Now go ahead, shred me if you want to.
I didn't write any of this in anger or to divide the adoption community even further.
I just think that so often we (the collective we) in the U.S. forget that our reality and the reality on the ground, in the field, in the hard places is very different.

Collective deep breath in, collective deep breath out.


Saturday, March 5, 2011

The Attachment Post (at 9 months)

They say that imitation is the sincerest form of flattery.

Ariam was cradling plastic baby in her arms, attempting to feed it from a miniature plastic baby bottle last week. She kept trying to jam the little pink n.ipple into plastic baby's mouth but it wouldn't fit. Instead of getting frustrated, she gave baby a very empathetic look, bent over to set the bottle on the floor, tipped baby onto her back, looked her in her blinky blue eyes and quietly whispered...
"shhhh sh sh sh shhhh."

For 9 months that has been our comfort language. "Shhhh sh sh sh shhh" I whisper in her ear when she's upset. "Shhhh sh sh sh shhhh" is the sound I make when she cries at night, it is our mommy/baby language.

Maybe nothing has been more satisfying than watching Ariam use my love language to share comfort and love with her baby.


Like every other adoptive mother that has been steeped in attachment literature and scary adoption trainings I searched those early photos of Ariam. Looking for signs of her past, her early life, and her capacity for resilience and future attachment. I looked and looked and looked.

Her shining open eyes gave me reason for hope.

Then we showed up in person. And I'm not saying it went...badly. No, I can't say that exactly. But we received a child who was tired, plain old tired, of packing up her little bags and moving on. The eyes didn't shine for us. We faltered, there were a few days when I didn't even touch Ariam (I was sick), and while we had initial feelings of adoration for her, we were not sure she would ever like us in return.

Looking back I think we made it all much harder than it had to be. We were serious and sick. We were incredibly sleep deprived. And we had no clue how to be parents. So she was probably just reflecting our own mood.

I will not forget the first time I saw Ariam's face light up, not for food or her bottle, but for a person. I knew then, I just knew that she (in her baby way) loved deeply, trusted, and would attach to us.

On day 14 together, we took a very bumpy dusty ride to Debre Zeit (a smaller city about an hour and a half outside of Addis Ababa.)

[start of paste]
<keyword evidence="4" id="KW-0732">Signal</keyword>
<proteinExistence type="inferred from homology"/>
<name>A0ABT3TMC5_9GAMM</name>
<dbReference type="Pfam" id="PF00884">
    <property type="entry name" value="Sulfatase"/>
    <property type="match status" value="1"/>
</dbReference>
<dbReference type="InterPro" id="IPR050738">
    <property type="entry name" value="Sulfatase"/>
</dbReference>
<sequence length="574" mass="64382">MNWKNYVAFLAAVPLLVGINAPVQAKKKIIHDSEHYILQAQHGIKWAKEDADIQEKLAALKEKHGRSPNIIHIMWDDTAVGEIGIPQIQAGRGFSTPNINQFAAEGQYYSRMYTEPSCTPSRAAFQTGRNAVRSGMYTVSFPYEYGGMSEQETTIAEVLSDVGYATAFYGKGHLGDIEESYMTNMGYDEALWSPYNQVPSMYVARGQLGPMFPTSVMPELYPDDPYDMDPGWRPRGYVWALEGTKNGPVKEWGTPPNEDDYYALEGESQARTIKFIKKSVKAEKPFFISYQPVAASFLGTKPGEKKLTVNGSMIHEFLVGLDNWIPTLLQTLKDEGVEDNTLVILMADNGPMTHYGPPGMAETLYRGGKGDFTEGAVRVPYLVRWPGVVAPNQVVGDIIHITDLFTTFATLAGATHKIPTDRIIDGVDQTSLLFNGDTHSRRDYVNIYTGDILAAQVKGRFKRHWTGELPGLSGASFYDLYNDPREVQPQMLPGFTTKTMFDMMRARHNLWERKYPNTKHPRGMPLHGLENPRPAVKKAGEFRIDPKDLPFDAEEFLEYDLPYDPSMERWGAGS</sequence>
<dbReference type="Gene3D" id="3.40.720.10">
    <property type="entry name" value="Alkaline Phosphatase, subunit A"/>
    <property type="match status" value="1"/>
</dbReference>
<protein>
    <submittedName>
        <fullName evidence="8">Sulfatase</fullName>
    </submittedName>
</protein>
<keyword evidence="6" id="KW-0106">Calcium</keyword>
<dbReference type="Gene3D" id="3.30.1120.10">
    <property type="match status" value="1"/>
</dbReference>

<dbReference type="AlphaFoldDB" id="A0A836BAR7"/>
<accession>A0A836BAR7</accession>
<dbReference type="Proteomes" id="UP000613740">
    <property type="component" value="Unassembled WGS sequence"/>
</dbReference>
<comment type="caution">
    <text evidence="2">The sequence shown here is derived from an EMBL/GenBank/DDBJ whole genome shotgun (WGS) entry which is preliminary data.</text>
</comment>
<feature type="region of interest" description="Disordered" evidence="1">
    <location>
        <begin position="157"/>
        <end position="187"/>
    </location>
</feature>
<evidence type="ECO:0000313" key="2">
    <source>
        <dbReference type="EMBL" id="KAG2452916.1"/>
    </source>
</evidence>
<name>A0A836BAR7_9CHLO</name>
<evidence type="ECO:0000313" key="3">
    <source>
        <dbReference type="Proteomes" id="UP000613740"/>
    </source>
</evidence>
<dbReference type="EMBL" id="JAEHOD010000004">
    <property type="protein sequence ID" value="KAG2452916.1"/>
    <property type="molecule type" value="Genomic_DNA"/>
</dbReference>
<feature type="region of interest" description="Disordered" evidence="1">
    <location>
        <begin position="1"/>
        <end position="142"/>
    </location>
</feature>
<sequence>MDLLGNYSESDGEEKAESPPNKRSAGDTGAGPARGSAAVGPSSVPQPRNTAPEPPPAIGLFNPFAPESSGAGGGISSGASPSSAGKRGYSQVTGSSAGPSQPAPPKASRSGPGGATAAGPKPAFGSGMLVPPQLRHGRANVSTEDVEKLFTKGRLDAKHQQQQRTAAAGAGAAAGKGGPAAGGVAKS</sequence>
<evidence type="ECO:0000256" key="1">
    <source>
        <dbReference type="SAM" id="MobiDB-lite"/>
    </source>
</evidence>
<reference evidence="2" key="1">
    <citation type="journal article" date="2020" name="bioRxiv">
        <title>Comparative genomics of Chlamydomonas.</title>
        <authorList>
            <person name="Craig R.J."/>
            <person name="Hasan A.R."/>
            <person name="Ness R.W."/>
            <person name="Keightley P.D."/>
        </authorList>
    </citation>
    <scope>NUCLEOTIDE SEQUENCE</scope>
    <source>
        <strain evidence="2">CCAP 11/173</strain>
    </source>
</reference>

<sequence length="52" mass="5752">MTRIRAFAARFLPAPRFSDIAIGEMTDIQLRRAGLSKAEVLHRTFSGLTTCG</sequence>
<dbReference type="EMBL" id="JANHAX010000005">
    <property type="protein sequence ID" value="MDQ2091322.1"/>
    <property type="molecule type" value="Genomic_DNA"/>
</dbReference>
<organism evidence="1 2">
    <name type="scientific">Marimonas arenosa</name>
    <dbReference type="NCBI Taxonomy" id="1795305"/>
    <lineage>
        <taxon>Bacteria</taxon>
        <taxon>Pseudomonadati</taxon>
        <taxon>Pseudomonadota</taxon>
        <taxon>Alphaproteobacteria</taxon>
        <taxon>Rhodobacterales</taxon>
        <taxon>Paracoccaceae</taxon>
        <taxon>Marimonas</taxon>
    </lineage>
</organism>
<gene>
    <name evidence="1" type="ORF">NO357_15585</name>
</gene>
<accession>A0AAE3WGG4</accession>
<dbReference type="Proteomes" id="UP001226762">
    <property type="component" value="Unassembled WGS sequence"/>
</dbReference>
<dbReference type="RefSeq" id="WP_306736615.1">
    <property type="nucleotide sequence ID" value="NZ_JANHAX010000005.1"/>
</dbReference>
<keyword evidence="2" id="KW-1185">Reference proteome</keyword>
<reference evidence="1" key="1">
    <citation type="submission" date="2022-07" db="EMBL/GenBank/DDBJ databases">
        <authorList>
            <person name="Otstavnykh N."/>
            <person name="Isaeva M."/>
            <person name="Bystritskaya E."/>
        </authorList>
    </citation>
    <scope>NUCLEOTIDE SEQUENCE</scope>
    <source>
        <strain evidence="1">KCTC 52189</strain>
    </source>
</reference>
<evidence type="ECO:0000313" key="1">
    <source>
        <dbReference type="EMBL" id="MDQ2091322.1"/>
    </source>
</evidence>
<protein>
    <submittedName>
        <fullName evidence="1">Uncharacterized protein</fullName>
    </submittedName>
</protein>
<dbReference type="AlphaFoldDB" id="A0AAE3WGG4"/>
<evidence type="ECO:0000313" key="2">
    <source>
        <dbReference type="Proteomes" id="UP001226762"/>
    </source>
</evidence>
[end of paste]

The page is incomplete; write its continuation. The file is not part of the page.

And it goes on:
Late in the afternoon as we were preparing to leave Debre Zeit the social worker we were with just happened to mention that Ariam had actually lived in a baby home near where we were parked. (News to us!)

She offered to take us by the home and introduce us to Ariam's favorite nanny.

We pulled through the gates into a compound that looked just like a regular, small, concrete Ethiopian home. Washing strung across the yard on ropes. A comfortable front porch. A few women, a few babies.

I carried Ari in and up the porch stairs and heard a gasp of joy. Women began running and calling out in Amharic.

Lovely Alemtsehaye:

This woman cared for Ariam from the first day she left her mother. This woman did not put her in the crib they showed me (on the "Derartu" tour!) but rather slept with her in her own bed. This woman tended to the bug bites on her legs and hung her photo on the wall (it was still there.) And quietly/aside, the social worker told us that Alemtsehaye cried and begged for Ariam not to be moved to Addis Ababa.

I am so thankful for Alemtsehaye and the love she poured over Ariam.
The bond they had, even after not having seen each other for the past 3 months, was palpable. We stayed for a long time,  had coffee, and enjoyed the handful of babies and equal number of nannies. We took a photo of Ariam's first baby photo.  The experience with Alemtsehaye and the baby home was a priceless glimpse of Ariam's early life attachment story.

I know that Ariam lived through trauma in her short life before us. But I know that she also experienced very real care and devotion .

Our attachment story, like all, began WAY before we entered the picture. It began with Ariam. With the people who shaped her and whatever was inside her that stayed aware and willing to reach out.

In my less than expert opinion, I'd like to posit that attachment begins with trust, not with love.

Attachment is not a willingness to love whomever comes along. It is a willingness, based on previous experience and probably just inherent to some personalities, to trust that your needs will be met. It is the desire to put your hand and heart out there and trust that it won't be hurt, even if it has been before.
We were naive, but it served us well in the long run. We had no previous children or experiences against which to measure either Ariam's attachment to us or ours to her.

We didn't instantly love or attach to her. But we trusted that it would happen. We didn't always even like being parents at first. But we jumped when she said jump and as her trust in us grew, our enjoyment of parenthood grew.

For Ariam attachment turned into love for us. I think it happened more quickly for the three of us than it does for most - and for that I am eternally grateful. I can't believe that I wrote this post after being home just one month. (Of course, at the time, it felt like an eternity.)

Somewhere along the line Ariam began to reach for us. Hold our hands against the side of her head and look up, making eye contact and smiling. She began to come to us for kisses with every little bump instead of getting up stoically and moving on without a sound. She began to point and name us and light up when either of us entered a room. She molded her little body onto my hip, found her groove with looping one arm around my bicep, and we...well we both attached and we loved.